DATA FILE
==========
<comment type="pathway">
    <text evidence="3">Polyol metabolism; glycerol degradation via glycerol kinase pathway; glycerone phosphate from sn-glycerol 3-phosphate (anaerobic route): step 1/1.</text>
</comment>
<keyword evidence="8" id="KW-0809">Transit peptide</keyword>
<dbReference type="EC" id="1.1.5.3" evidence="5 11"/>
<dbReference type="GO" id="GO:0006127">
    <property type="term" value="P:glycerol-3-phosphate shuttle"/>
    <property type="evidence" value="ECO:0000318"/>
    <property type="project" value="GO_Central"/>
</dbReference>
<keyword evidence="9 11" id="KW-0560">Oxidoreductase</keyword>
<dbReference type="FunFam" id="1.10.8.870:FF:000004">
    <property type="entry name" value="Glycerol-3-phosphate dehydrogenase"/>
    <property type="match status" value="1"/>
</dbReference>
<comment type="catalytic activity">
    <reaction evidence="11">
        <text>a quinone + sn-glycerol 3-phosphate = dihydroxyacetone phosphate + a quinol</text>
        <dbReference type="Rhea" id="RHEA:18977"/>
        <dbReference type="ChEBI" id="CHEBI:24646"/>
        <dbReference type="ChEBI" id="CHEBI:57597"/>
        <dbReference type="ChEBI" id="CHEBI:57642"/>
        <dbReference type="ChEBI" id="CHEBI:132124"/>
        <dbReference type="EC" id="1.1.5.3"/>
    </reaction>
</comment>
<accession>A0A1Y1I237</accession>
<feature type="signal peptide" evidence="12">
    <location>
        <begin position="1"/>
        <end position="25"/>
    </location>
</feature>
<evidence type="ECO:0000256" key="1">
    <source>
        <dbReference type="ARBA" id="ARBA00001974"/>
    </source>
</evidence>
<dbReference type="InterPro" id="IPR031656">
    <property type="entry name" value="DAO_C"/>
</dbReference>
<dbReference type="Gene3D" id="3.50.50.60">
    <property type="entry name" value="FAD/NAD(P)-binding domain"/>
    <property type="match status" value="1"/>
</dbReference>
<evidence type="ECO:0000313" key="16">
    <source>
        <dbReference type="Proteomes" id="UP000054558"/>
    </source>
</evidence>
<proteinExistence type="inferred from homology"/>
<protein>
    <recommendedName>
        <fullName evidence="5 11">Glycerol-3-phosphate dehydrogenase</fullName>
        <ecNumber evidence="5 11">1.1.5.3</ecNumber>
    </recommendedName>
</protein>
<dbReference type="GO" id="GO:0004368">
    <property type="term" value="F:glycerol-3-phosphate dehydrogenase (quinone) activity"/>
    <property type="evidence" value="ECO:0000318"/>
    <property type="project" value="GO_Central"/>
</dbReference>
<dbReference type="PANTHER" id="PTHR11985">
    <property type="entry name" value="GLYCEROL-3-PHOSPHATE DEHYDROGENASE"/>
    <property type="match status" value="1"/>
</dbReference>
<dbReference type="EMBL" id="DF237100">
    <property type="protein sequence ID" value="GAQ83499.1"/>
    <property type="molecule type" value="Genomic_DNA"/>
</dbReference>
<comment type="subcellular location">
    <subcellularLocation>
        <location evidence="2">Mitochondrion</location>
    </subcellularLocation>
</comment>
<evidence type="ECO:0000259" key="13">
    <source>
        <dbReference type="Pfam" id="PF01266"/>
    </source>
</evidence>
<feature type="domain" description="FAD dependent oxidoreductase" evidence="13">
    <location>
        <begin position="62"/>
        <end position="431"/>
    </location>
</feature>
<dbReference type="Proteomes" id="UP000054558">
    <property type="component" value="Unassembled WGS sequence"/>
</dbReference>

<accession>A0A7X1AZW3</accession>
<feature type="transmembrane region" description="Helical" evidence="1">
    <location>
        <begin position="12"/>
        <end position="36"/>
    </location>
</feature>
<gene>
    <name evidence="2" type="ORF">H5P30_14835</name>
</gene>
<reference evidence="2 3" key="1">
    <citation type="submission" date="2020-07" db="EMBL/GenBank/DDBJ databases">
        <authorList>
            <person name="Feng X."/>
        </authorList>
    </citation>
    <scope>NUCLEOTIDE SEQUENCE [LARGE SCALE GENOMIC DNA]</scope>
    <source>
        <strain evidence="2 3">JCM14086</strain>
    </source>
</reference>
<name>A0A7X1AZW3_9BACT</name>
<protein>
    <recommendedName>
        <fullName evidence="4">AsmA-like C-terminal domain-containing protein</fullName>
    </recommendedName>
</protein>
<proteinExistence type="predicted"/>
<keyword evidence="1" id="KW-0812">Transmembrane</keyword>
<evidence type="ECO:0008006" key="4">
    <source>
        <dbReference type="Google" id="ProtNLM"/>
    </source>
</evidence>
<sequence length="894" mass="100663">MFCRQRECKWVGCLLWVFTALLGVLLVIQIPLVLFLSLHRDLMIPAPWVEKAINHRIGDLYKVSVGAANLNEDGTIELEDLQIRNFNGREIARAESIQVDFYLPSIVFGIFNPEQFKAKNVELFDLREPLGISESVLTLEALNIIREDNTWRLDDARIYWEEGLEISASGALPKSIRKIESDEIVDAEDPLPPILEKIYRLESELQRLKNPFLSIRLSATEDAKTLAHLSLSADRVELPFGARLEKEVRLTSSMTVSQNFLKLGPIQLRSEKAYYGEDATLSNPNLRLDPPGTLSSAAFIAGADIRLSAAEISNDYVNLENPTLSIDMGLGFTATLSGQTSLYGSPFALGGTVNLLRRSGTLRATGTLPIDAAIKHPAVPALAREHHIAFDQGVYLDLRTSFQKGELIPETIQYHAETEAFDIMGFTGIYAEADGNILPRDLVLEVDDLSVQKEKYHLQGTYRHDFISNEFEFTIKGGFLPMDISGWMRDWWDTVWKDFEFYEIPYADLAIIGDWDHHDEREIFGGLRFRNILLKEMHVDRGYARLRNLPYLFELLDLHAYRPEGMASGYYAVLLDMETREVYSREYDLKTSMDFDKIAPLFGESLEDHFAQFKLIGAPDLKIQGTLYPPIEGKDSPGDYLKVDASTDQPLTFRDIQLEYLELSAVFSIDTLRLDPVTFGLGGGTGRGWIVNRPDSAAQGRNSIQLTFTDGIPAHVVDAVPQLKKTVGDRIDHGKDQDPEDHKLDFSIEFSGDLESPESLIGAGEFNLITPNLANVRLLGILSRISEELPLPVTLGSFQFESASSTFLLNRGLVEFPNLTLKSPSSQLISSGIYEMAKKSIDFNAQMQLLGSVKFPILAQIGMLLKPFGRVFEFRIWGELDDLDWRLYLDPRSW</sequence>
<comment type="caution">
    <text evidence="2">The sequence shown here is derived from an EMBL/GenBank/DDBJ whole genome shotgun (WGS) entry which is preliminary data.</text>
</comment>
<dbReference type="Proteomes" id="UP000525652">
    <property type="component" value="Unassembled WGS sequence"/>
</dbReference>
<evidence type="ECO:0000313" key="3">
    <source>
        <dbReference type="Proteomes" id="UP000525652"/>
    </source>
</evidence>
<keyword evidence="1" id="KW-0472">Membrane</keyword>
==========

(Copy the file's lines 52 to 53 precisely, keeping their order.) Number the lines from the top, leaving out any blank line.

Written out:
<protein>
    <recommendedName>